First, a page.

Canadiens Load Up on Goaltending Depth

The Montreal Canadiens have been busy locking up players to contracts for the upcoming season. Not only are they signing players for their NHL team but also their American Hockey League (AHL) affiliate, the Laval Rocket. So far this offseason, they have signed four goaltenders with two others already under contract and one still waiting for his. When all is said and done, the Habs will have seven goalies under contract, ensuring they have depth at every level of the organization.

Canadiens Solidify Minor Team Goaltenders

The Canadiens have three goalies on AHL deals for the Rocket. Kevin Poulin, who had a tremendous season for Laval, was re-signed and will undoubtedly be back again as a complement to Habs prospect Cayden Primeau. They also signed prospect Joe Vrbetic who played last season in the Ontario Hockey League (OHL) for the North Bay Battalion, and Phillippe Desrosiers, who played with the Trois-Riviere Lions of the ECHL but was the property of the Manitoba Moose of the AHL, who are the Winnipeg Jets’ minor team.

Kevin Poulin Bridgeport Sound Tigers
Kevin Poulin, now with the Laval Rocket (Amy Irvin / The Hockey Writers)

With these three signed, the Canadiens will have goalies at all levels of their minor system, Desrosiers and Vrbetic with the Lions and Poulin and Primeau with the Rocket. All but Primeau are signed to two-way AHL contracts meaning they can play in the ECHL or AHL but not the NHL. This will give the Rocket flexibility to have goaltending depth if Primeau needs to be called up to the NHL during the season and not have to worry about losing one to another team like they did last season with Desrosiers when he was called up to play with the Moose.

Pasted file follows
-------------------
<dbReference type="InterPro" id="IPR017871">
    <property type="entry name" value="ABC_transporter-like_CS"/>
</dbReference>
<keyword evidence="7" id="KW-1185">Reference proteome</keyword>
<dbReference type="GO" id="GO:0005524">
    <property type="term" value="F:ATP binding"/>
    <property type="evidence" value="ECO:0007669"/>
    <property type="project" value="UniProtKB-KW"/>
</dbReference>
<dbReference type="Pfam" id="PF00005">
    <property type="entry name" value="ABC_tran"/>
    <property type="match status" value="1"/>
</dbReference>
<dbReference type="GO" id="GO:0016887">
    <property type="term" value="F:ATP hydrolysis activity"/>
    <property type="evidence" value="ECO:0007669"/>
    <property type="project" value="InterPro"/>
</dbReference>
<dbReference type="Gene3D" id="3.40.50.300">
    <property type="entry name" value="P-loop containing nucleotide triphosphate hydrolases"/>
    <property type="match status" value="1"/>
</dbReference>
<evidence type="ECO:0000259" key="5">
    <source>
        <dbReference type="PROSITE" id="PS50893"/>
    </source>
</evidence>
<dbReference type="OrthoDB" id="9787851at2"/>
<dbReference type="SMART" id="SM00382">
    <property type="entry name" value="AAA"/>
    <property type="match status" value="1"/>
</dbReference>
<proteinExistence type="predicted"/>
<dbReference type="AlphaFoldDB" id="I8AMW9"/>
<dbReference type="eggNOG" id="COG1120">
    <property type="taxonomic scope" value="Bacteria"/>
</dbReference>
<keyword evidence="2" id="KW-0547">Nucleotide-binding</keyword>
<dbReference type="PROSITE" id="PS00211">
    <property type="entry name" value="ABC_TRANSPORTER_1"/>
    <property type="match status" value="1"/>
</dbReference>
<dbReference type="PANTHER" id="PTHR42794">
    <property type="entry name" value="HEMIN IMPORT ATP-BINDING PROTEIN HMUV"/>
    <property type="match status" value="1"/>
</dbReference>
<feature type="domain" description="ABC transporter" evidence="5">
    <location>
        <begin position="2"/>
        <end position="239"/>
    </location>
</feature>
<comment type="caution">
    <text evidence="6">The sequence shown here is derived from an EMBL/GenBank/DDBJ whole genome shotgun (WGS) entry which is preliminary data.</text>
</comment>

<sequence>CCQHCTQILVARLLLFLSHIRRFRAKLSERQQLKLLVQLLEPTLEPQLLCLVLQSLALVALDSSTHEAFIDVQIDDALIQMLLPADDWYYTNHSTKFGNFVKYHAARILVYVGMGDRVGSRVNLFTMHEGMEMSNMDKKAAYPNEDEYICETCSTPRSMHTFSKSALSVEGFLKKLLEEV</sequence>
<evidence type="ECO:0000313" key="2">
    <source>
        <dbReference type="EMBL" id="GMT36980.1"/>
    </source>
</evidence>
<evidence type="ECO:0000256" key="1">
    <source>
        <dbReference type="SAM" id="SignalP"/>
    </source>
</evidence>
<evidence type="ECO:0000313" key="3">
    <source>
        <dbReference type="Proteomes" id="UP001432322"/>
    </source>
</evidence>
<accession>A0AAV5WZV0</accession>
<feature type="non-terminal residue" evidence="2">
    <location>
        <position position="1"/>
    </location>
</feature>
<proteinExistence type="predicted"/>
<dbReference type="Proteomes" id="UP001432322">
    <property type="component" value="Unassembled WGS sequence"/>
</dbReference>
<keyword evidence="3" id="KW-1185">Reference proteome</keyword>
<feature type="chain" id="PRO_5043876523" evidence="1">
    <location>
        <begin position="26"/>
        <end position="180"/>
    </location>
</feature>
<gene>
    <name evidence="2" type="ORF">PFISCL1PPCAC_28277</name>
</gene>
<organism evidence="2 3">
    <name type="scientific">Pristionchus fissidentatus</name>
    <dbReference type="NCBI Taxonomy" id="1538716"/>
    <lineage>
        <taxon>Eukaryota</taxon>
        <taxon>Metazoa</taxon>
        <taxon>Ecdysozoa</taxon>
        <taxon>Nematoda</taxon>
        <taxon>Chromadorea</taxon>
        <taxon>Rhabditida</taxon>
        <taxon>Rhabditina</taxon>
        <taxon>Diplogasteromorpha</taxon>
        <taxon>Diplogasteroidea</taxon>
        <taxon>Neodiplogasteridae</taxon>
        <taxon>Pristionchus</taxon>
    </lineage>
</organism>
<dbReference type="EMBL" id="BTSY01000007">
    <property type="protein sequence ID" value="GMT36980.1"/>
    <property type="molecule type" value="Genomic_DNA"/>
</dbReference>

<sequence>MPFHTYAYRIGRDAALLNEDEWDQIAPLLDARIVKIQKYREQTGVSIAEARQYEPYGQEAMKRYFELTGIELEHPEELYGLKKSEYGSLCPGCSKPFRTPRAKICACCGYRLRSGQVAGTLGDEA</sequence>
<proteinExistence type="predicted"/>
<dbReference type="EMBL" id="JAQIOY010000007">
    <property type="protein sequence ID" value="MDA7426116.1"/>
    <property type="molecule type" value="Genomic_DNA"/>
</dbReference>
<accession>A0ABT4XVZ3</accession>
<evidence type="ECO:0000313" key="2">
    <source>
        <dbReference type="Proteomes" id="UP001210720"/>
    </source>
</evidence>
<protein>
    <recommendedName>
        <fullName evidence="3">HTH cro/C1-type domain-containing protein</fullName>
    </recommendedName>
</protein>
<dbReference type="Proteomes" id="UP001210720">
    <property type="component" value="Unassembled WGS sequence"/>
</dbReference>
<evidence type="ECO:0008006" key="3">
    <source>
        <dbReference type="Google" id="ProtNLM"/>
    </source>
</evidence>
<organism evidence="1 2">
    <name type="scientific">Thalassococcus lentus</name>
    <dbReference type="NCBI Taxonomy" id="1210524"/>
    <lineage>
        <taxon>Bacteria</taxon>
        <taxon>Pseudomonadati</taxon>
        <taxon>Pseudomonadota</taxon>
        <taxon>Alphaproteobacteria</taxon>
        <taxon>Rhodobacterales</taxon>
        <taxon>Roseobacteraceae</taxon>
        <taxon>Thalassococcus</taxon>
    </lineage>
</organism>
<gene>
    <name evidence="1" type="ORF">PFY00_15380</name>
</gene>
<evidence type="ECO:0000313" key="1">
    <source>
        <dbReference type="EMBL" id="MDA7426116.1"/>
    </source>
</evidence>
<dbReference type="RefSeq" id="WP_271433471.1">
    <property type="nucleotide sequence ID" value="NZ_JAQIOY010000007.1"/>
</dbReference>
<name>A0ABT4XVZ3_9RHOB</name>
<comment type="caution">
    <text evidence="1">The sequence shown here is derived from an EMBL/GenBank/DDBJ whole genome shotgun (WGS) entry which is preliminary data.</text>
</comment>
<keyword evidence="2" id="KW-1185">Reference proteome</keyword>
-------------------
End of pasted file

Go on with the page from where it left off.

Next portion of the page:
Canadiens Still Need to Sign Primeau

Primeau is the closest goaltending prospect the Canadiens have to the NHL. He has spent time with the parent club the past few seasons and hasn’t had a chance to concentrate on improving his game as a starter thoroughly. He played two games during the 2019-20 season and had a 1-1 record with a .931 save percentage (SV%). He looked excellent in both games, but it was a minimal sample size the following season in 2020-21; he played four games and didn’t have as much success, going 1-2-1 with goals against average (GAA) above four and an SV% of .849. Last season was even worse as he was shell-shocked, backstopping a poor defensive team and winning only one of his 12 appearances with a GAA of 4.61 and SV% of .868. Many fans thought that was it for Primeau, and he was nothing but hype.

Cayden Primeau Montreal Canadiens
Cayden Primeau, Montreal Canadiens (Amy Irvin / The Hockey Writers)

Primeau may have been mismanaged in the NHL, but his numbers in Laval have been reasonably good in 82 games. He has a .909 SV% and has won 44 games with eight shutouts (SO). He has proven, at least at the AHL level, that he is a capable goaltender. He demonstrated that when he almost single-handedly helped lead the Rocket to the Calder Cup, falling one series short of making the final. During that playoff run, he had a SV% of .936 and won nine of the 14 games he played, losing to the Springfield Thunderbirds in the Eastern Conference Final in seven games.